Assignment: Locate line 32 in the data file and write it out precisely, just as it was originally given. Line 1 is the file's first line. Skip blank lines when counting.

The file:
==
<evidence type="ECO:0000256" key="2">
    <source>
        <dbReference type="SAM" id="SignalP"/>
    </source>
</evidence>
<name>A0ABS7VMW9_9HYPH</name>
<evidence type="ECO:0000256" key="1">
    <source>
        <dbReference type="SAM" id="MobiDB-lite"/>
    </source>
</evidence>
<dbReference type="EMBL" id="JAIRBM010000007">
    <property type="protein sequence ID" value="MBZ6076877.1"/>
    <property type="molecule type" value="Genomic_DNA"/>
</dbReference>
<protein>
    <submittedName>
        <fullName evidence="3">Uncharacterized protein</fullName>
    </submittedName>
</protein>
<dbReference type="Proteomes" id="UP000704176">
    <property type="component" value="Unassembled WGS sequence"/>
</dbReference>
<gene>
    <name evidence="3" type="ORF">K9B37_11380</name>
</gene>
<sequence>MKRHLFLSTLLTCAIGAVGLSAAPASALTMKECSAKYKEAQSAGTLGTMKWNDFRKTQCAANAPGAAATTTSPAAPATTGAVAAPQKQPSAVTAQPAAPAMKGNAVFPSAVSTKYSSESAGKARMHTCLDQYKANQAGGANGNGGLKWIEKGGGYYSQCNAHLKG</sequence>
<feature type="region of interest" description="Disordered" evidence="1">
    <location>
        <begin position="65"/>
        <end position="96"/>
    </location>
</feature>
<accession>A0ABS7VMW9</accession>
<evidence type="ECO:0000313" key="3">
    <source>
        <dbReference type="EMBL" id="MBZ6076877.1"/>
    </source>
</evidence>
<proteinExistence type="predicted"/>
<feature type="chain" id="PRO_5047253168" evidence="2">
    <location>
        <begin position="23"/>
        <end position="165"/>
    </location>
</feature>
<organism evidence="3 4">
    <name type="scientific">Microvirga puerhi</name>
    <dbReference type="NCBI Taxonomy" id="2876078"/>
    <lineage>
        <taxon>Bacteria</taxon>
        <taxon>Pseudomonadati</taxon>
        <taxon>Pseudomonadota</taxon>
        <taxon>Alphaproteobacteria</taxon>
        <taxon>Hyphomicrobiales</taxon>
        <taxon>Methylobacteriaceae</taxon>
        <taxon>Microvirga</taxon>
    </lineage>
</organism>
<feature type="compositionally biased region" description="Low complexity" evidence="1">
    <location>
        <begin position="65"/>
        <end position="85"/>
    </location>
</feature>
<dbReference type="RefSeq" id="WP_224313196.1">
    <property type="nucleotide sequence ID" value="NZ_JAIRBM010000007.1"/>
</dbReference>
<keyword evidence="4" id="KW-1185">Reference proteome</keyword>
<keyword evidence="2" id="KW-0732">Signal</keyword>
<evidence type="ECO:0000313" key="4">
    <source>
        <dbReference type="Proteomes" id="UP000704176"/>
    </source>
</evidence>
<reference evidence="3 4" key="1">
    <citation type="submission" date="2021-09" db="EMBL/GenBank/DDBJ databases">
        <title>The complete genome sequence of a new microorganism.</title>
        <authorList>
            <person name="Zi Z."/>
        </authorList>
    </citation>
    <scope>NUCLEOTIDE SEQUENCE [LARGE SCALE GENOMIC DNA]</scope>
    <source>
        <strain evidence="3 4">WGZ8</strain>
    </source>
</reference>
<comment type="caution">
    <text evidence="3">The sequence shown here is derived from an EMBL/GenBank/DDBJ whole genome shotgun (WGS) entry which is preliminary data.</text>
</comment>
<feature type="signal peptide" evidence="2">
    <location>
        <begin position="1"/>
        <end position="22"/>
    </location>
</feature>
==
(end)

    </location>